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Analysis of molecular changes during human melanocytic tumor progression.

By N.J. de Wit


Contains fulltext : 19619.pdf (publisher's version ) (Open Access)Melanoma is one of the most aggressive types of cancer, due to its potency to disseminate early in tumor progression. The incidence is still rising, even though the rate of change has leveled off in the last decade. As melanoma cells are relatively insensitive to classical systemic therapies, like chemotherapy and radiation therapy, the most effective treatment for melanoma patients is still surgical resection of the tumor before onset of the metastatic growth phase. Therefore, an accurate diagnosis of thin, biologically early melanoma lesions is very important. Despite the numerous melanoma markers that were previously identified, novel markers that could improve establishment of diagnosis and prognosis are still very welcome. Moreover, understanding of the processes involved in melanocytic tumorigenesis could be the basis for development of new diagnostic and prognostic tools and for the design of effective therapeutic protocols. To gain more insight in the molecular changes during melanoma progression, in this study, multiple array technologies were used to identify genes that show differential gene expression in different stages of melanocytic tumor progression. One differentially expressed gene, named MMA-1, was further characterized and its tissue-restricted expression showed that this gene belongs to the family of cancer/testis antigens. Various members of this family are already used in melanoma diagnostics and vaccination therapies for treatment of patients. Beside MMA-1, also other genes that showed differential expression in this study are candidate players in melanocytic tumor progression and are potent targets for diagnostic, prognostic and/or therapeutic interventionsRU Radboud Universiteit Nijmegen, 7 april 2005Promotor : Ruiter, D.J. Co-promotor : Muijen, G.N.P. van184 p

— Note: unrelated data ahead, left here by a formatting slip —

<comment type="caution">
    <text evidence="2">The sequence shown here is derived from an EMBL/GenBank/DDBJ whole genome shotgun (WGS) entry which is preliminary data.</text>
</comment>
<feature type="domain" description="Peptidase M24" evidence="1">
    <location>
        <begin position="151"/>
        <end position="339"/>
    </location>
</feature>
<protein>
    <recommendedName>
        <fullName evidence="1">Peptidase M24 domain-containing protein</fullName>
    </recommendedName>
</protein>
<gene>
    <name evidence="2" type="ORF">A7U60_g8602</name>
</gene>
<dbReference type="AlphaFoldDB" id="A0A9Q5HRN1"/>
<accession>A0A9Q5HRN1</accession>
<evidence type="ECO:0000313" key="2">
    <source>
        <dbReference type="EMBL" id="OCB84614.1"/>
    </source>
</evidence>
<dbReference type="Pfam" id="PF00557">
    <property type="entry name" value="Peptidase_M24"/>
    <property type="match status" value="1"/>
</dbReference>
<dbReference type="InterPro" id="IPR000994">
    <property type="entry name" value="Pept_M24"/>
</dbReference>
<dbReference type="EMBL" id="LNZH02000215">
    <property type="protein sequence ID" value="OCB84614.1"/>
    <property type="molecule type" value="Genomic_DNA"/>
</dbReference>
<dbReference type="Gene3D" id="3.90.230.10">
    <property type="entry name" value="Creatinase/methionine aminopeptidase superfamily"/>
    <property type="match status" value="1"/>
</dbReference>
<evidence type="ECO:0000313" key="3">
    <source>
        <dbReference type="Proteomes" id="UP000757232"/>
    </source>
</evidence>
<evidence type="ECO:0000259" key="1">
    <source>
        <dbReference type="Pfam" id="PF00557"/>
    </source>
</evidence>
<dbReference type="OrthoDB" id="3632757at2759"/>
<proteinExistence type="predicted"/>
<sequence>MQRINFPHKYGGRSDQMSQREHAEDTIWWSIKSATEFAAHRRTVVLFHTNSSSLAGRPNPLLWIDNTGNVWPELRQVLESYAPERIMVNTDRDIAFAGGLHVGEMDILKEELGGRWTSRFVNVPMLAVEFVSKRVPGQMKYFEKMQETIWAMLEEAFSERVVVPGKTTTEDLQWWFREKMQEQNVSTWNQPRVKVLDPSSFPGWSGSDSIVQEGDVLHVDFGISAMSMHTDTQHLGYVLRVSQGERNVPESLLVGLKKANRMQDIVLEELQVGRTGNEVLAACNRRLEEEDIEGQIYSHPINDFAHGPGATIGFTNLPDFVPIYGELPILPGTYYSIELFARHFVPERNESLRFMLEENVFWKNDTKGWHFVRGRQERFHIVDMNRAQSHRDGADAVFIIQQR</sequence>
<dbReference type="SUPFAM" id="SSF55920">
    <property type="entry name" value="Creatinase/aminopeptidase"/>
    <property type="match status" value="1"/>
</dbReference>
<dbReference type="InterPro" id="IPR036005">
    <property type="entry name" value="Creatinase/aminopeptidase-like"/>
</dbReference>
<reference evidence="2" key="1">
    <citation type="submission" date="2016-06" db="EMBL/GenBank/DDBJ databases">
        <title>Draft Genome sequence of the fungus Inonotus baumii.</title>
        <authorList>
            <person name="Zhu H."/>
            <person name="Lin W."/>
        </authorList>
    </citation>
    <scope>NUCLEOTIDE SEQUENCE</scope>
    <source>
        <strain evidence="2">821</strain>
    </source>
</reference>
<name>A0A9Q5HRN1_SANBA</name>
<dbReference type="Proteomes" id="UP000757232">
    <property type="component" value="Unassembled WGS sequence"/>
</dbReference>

Topics: UMCN 1.2: Molecular diagnosis, prognosis and monitoring
Publisher: Nijmegen : Radboud University Nijmegen Medical Centre
Year: 2005
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Provided by: Radboud Repository

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